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Introduction To The Martin Taylor Guitar Academy
This "introduction" block sets the stage for what is to follow. Put down your guitar, and enjoy learning about Martin's background, influences, and philosophy about music and the guitar. If you are anxious to get going, you can skip ahead to the "Underlying Concepts" block or even "Learn By Playing Tunes" block. Just be sure to get back and watch these important videos!
Underlying Concepts
The "Underlying Concepts" block starts very basic and progressively lays down the foundation for Martin's approach to fingerstyle guitar. Even if you are already an advanced guitarist, Martin asks that you go through all of these lessons. This block ends with Martin teaching two versions of the jazz classic "Satin Doll."
Developing Technique & Musicianship
Here we switch almost entirely to music, musicianship, and advanced techniques for making music on the guitar. To get started right, Martin teaches a simple but soulful version of his own composition "True." Martin uses this tune as reference point throughout the curriculum. More techniques flow from Martin's presentation of jazz blues, "Somewhere Over The Rainbow", and "My Romance."
Learn By Playing Tunes
Watch, listen, play. It's all here: A progressive collection of tunes that represent every skill and technique Martin employs in his fingerstyle guitar playing. For many of these tunes, Martin provides a very detailed analysis of all of the techniques employed. All of the tunes are presented with alternate camera angles (you can see exactly what Martin sees using the "topview" camera angle), and slow-motion versions. Many of the tunes have downloadable notation PDF files, though Martin prefers you to use you eyes and ears rather than the notation which can become a "crutch" and inhibit progress.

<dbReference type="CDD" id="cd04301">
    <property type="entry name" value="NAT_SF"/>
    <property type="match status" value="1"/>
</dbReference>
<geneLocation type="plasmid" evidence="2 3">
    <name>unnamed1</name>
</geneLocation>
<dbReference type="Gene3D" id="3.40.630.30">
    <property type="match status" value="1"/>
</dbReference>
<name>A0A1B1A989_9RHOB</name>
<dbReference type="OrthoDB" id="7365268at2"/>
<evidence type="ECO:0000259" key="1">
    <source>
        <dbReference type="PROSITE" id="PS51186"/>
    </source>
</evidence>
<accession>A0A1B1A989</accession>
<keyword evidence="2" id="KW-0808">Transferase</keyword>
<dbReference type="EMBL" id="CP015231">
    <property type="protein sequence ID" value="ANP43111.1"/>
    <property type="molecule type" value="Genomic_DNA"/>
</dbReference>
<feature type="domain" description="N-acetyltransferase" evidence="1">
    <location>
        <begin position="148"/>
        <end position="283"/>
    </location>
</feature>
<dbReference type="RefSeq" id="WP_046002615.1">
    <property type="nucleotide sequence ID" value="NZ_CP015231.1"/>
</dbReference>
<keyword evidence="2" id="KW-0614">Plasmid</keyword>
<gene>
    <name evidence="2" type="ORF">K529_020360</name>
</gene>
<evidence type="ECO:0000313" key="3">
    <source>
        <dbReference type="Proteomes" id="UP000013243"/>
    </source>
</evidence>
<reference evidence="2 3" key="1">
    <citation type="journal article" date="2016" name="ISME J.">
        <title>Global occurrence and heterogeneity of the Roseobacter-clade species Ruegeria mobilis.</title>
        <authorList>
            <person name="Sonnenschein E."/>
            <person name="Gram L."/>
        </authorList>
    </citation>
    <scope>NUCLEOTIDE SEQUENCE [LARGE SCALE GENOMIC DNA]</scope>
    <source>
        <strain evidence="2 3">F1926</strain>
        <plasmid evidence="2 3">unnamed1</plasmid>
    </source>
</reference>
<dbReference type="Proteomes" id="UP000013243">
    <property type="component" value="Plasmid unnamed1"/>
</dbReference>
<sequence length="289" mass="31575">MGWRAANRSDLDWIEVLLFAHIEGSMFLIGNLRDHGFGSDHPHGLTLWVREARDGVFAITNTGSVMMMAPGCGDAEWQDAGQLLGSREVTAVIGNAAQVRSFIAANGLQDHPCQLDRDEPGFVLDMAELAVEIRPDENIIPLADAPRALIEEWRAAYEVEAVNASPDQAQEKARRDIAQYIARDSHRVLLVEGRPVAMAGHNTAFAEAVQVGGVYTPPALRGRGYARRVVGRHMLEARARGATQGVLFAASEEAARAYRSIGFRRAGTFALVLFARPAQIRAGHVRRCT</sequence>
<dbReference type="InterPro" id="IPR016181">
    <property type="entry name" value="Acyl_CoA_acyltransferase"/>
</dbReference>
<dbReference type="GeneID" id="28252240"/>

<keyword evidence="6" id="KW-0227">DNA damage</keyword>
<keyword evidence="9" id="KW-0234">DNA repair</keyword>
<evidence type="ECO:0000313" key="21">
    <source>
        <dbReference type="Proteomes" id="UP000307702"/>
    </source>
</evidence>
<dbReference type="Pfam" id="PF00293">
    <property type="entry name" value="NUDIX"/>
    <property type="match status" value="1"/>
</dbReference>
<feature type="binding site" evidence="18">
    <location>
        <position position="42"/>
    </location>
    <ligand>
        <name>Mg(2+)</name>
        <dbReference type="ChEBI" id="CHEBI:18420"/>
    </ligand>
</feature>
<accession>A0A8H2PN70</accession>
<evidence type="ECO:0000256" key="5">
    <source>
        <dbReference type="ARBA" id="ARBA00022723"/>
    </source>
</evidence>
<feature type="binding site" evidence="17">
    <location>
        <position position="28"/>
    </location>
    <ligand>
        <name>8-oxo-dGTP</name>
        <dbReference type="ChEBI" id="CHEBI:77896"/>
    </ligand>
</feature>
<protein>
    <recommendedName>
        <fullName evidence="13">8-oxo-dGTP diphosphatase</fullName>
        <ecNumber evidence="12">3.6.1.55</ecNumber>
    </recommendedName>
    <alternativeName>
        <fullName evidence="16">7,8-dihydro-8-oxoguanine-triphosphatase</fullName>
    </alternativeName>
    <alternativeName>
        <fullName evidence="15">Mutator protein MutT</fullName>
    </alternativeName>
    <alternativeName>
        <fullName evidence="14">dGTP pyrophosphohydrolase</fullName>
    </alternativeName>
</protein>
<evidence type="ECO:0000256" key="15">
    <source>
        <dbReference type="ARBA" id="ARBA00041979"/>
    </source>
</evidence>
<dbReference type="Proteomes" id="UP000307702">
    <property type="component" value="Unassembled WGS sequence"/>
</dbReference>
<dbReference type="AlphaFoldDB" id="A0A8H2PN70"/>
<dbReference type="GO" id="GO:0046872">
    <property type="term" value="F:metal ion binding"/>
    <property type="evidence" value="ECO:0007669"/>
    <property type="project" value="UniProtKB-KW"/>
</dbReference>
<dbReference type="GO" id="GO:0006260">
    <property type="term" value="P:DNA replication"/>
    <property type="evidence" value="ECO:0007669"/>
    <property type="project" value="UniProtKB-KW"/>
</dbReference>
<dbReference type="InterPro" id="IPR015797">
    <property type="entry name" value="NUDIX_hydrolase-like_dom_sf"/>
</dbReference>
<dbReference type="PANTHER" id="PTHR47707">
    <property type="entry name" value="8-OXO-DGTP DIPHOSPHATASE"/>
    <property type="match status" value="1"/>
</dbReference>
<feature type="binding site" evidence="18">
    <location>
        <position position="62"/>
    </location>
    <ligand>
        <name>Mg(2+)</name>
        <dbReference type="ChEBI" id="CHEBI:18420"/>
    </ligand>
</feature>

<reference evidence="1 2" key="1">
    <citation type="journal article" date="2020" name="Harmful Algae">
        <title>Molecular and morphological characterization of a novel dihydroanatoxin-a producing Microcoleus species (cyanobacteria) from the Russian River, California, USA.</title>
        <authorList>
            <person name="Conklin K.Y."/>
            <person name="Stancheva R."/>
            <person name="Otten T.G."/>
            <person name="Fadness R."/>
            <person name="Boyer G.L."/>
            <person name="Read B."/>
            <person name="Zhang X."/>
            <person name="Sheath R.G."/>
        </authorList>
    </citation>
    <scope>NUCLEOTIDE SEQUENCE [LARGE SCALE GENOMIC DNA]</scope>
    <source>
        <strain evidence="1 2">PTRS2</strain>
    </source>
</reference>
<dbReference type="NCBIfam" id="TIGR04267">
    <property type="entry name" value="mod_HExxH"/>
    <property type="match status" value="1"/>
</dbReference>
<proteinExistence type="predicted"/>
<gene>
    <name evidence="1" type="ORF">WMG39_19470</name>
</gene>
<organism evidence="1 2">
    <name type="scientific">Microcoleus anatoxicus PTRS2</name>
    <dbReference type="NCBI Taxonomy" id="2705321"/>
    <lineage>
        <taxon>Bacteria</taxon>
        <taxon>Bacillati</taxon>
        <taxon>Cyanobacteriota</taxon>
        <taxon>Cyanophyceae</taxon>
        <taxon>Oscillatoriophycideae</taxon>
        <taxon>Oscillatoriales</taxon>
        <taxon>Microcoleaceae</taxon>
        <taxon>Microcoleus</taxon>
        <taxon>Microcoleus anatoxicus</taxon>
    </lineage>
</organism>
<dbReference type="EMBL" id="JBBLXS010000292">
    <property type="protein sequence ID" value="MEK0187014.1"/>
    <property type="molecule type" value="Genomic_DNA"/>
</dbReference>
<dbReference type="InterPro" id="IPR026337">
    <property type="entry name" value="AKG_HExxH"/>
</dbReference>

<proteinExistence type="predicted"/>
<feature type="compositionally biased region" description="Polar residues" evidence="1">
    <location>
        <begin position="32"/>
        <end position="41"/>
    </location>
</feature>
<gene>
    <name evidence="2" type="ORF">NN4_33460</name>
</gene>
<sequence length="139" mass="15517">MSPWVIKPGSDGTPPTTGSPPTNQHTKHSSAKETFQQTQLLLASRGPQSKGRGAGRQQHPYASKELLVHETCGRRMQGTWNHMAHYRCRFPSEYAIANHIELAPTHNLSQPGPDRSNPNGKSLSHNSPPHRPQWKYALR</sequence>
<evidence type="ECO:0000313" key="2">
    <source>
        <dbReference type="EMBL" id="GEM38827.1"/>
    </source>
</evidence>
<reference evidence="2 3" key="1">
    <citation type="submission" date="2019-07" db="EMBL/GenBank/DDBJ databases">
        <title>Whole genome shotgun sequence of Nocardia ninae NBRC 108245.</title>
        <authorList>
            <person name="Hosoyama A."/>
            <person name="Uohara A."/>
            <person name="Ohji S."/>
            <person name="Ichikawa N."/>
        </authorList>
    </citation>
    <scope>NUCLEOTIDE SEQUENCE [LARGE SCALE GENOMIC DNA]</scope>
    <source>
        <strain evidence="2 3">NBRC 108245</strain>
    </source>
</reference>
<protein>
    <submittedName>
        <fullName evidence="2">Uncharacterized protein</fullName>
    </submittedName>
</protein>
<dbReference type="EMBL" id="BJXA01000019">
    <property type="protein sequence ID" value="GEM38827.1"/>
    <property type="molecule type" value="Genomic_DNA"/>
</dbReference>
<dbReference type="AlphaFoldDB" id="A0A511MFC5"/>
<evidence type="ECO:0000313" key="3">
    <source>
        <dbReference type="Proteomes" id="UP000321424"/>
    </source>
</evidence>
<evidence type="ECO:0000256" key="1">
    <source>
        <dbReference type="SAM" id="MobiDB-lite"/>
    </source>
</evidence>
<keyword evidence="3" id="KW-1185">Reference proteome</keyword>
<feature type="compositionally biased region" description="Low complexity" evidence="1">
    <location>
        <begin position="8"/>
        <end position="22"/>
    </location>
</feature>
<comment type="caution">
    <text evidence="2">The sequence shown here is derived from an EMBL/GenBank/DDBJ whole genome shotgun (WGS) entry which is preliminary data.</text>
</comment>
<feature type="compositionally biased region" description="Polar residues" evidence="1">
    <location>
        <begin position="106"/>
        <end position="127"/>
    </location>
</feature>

Auxiliary Lessons
This is the place where material will be placed that relates to specific topics not covered in the core curriculum, such as accompanying a singer, gear, etc.
Guided Arrangements
30 Day Challenge
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Fingerstyle Guitar Lessons: Phrasing Applied to Somewhere Over the Rainbow

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This page contains a transcription of a video lesson from Fingerstyle Jazz with Martin Taylor . This is only a preview of what you get when you take Fingerstyle Guitar Lessons at ArtistWorks. The transcription is only one of the valuable tools we provide our online members. Sign up today for unlimited access to all lessons, plus submit videos to your teacher for personal feedback on your playing.

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So let's think of one of those
great singers Judy Garland.
I'll give you an example of the importance
of phrasing.
I'll play a, a song, a melody that you,
you'll know.
Somewhere Over the Rainbow.
That's the melody.
It's a nice melody, but I'm just playing
it really straight and flat.
Now see the difference when I start
playing this as if I was singing it.
We say the first note for instance just do
a little slide up.
A couple of slides there and
a bit of a bravado.
See the difference that makes.
It's like a vibrato little couple
of pull offs.
Slight slight a trill
I'll play it again
I'll do something a little different.
Some bends.
Embellishing a little more.
I'm phrasing that differently.
I'm embellishing a little.
I'm improvising a little.
But I'm still not losing the melody.
You still know that, that.
You know what that melody is.
One way for the listener to really latch
on to that too is that people generally
take notice of lyrics.
They know the lyrics even if they're not
musicians or
they're, wouldn't consider themselves to
be particularly musical.
They'll, they'll hear the lyrics,
very often a song will be become very
popular because the,
the lyrics are very, very meaningful and
they get to a lot of people.
So it's very important when you're,
when you're playing this kind of thing
maybe to think of the lyrics.
Particularly with a song like this cuz a
lot of people know these lyrics.
Somewhere Over the Rainbow.
If you played.
Somewhere Over the Rainbow,
then it's, it's gonna be kinda, kinda
It gets harder to put in some of these,
expressive techniques when we're playing
solo because we're also trying to hold
down chords and other notes.
See it doesn't, we don't have that kind of
freedom a lot of the time but
we can still do it.
Now we're starting to tell a story.
So we start to tell a story.
It becomes poetic.
The importance of phrasing.
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